While hiking, Mr. Zal shared with us stories of his life and about traditional hunting. Once he had a dog called 007 who was the best hunting dog he ever had. The dog would always return last after all other dogs, and would always accomplish his mission. But one day, the dog did not return and MIA. He was sad because of it. He also said that as many as 3000 dogs are used in traditional hunting mission. He also mentioned that he had just killed a pregnant deer. The fetus, which was dead, is preserved in the Zalino waterfront restaurant.

Mr. Zal also mentioned that he didn't want the waterfall area to be developed into a more accessible place for everybody because the natural area would be ruined by irresponsible people who throw away trash everywhere and destroy nature. By keeping the area as natural as possible, only a particular kind of tourists would come the one that are particularly interested in nature and would treat nature better than ordinary tourists. This explains why the hiking trail was quite difficult, there were no pathway built to the waterfall.

After about 45 minutes hike we arrived at the Sarasah waterfall. It was about 30 meter high approximately. Too bad we couldn't read GPS satellite because the tropical forest canopy is too thick.

On our way down, we had to be helped by Mr. Zal and his assistant, or else we would roll down the slippery rocks. We almost stepped on a centipede. Somehow, the R-selected species grow big in the forest? As you see with the caterpillar here, and the forest ants above.

Then at the base of the mountain we were greeted with a beautiful view of the lake.

Back in the village, we bought ten pieces of anchovy otah from local seller. Indi also tried tiny cooked mussels from the lake. Back in the Zalino restaurant, Noe dashed to greet me. Here, I asked Bu Mur about the poor pregnant deer, and she showed me the fetus preserved in brandy / whisky. She said that many customers from china or korea love drinking fetus-brandy mixture as tonic or traditional medicine.

We then said goodbye to all the crew of Zalino Waterfront

And we continued the long drive to Ngalau Indah cave near Payakumbuh. A long day trip may caused your nose to invested with boogers. Rani is performing her late afternoon rituals.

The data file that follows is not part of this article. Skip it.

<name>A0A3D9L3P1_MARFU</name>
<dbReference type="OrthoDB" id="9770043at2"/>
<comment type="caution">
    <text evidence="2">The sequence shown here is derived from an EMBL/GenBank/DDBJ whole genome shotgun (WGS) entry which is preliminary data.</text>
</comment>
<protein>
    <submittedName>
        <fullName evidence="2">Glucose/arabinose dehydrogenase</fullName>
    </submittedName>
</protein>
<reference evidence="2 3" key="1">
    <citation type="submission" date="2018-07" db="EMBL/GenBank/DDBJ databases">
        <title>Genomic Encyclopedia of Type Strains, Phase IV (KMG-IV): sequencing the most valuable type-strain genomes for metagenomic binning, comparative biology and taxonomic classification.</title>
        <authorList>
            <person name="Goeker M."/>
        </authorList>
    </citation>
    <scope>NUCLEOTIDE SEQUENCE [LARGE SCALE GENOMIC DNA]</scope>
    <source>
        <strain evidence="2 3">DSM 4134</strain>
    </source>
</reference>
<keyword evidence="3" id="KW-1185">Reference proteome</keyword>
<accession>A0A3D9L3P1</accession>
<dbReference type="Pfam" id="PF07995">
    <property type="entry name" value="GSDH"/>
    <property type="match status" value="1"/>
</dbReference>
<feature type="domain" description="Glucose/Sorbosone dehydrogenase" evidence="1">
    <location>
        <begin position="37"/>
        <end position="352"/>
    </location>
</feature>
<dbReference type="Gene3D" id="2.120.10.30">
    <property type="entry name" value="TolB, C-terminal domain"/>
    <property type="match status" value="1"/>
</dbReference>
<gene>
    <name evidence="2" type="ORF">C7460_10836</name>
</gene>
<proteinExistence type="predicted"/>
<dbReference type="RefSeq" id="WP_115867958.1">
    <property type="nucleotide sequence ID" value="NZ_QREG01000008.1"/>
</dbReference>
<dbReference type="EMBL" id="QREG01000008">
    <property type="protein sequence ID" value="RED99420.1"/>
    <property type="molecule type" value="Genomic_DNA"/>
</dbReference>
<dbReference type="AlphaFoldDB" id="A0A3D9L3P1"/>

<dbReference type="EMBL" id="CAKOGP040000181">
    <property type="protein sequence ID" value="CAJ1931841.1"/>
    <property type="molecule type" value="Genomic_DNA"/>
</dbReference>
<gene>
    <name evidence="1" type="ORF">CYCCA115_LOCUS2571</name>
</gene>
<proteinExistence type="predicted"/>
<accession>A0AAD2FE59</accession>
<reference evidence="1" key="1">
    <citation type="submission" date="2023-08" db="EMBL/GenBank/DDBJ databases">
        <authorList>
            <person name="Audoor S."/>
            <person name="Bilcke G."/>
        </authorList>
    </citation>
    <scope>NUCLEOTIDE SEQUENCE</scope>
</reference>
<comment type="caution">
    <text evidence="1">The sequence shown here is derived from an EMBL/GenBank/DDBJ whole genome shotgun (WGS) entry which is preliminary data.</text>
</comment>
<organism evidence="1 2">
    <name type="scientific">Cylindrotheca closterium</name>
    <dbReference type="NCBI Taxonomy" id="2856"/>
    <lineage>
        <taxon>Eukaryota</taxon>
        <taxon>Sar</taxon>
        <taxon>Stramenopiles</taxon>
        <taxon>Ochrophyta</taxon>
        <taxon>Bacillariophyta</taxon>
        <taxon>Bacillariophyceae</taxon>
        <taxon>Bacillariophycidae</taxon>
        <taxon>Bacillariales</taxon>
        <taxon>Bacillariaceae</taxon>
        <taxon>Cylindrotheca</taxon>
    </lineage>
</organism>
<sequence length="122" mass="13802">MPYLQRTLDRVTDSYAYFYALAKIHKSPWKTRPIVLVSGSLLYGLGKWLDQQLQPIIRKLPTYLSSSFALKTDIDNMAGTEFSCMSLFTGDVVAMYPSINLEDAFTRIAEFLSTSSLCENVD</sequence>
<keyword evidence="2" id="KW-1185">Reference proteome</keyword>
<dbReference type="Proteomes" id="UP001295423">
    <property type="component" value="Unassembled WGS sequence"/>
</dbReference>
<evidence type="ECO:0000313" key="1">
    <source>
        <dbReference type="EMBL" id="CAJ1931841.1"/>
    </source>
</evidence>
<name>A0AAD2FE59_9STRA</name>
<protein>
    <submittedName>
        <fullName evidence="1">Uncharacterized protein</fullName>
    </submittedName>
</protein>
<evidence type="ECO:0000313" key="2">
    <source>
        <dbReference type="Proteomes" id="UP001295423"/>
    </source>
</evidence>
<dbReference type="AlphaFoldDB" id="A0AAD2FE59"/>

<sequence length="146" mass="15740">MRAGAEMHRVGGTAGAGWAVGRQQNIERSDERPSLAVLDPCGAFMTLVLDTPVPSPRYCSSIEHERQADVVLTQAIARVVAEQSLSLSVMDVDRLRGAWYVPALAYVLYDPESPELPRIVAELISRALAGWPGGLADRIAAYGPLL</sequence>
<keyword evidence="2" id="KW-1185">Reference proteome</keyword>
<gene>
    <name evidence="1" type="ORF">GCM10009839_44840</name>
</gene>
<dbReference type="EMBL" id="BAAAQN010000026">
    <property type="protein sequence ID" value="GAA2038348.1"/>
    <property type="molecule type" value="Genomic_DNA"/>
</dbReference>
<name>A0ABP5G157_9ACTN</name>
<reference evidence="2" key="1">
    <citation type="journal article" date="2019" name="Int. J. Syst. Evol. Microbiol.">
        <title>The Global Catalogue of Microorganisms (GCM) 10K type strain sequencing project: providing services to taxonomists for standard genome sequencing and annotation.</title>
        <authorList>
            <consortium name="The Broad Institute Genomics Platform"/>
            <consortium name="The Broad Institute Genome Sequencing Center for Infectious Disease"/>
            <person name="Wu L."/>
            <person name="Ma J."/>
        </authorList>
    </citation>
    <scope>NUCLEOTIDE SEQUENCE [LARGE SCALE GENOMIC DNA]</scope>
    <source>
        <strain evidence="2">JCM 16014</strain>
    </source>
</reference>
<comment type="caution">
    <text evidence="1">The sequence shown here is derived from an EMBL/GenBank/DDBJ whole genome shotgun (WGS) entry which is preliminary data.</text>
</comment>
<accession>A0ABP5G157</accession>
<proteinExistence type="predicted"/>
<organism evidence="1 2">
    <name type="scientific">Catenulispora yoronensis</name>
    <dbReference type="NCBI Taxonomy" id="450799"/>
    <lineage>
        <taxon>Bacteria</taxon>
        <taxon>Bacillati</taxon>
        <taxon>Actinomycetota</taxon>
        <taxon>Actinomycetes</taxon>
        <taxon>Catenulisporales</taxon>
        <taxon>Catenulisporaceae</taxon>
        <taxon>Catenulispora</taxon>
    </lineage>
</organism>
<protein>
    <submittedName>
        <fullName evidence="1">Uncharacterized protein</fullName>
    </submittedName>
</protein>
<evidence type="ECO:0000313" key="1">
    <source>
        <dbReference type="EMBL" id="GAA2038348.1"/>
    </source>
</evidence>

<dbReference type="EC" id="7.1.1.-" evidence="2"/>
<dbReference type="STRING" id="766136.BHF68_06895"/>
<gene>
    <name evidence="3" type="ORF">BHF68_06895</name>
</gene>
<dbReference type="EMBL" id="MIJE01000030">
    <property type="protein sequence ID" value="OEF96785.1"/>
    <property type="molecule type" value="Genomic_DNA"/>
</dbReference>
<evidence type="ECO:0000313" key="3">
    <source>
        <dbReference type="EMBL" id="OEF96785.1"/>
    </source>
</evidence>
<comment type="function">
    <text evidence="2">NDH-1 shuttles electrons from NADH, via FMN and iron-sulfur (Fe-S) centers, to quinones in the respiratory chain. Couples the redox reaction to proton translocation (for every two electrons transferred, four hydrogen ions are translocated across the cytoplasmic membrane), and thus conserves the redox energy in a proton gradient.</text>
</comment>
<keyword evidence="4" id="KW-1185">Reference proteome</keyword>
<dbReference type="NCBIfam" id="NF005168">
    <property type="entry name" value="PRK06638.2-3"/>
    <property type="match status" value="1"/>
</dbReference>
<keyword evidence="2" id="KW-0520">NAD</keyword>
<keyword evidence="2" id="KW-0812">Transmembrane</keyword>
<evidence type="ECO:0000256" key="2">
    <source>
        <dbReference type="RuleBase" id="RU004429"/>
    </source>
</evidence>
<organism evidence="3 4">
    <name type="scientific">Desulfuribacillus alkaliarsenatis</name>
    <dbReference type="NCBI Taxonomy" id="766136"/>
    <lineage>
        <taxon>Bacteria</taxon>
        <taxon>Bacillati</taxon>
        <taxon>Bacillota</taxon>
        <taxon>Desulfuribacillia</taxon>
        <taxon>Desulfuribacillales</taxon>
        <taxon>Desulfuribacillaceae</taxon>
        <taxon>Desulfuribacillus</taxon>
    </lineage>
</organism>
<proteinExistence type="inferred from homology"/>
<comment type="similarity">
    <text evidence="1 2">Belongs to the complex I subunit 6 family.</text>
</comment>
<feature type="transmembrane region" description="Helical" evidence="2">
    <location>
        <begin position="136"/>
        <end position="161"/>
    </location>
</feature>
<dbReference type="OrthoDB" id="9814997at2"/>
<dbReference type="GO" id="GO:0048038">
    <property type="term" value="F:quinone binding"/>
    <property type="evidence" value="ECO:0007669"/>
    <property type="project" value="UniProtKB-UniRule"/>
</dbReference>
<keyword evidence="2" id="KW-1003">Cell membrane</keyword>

This is the view of Payakumbuh from the hill where Ngalau cave is located.

This is what happened to Singaporean tourists each time we saw a scenic spot.

Indi carrying Noe on his back while climbing up the steps at the Ngalau Indah cave near Payakumbuh.

Indi with Philip Ong who was trying in decipher the Chinese characters on the walls. Perhaps written during colonial era. Yeah, because Chinese Indonesians nowadays don't really write chinese character anymore, after 30 years of ban.

In the rural area of west sumatra, even the son of the drink stall lady owns a playstation.

Our last stop of the night was Bukittingi. We had half an hour before dinner so we decided to roam around the city center and the market. That day was high school graduation day, so all high school students expressed their excitement by writing and drawing on the school uniforms.

Even religious students with headscarves were fully graffiti-ed too.

From the central square, we continued to the market because Rani is looking for Dadih, which is the water buffalo yogurt.

On the way, we passed by squashed grilled banana seller (seasoned with brown sugar sweetened shredded coconut) and Catherine decided to give it a try.

The scene of the market at dawn is really interesting. We saw some old people playing domino, satay seller started his business, snack seller closing down for the day, and public toilet open 24 hours a day.

I don't know why Minang people really likes to decorate stuff, from cars to trucks to buses, and even payphones too. Look at this one, it is intricately decorated.

We then had dinner at Famili Benteng restaurant, which served traditional Minang food in traditional way: serving all the dishes on the table in tiny plates.

Noe was having a great time with the girls. He never seem tired at all! What an amazing energy he has. He said, ""My girlfriends are waiting for me in Singapore!"

Isabella looked surprised when Kainoe told her that he's got several girlfriends waiting for him in Singapore.

We finished dinner quite late, and many of us dozed off in the bus.

The next day we returned to Singapore. Noe met the lady passenger from the same outbound flight. Noe spent most of his time in the flight playing with Thalia.


Lake Maninjau

We go to this place about 4 or 5 time a year and we love Sumatra a lot. We also go to Lake Singkrak which is about 2 hours from maninjau.

We spend a lot of time paragliding around these places.

Im not sure if you are aware but the satellite dishes are for the land line telephone network and not for cable tv. You will see then at the public telephone booths as well. I will be back there next week and will go paragliding with friends from KL, Singapore and Jakarta.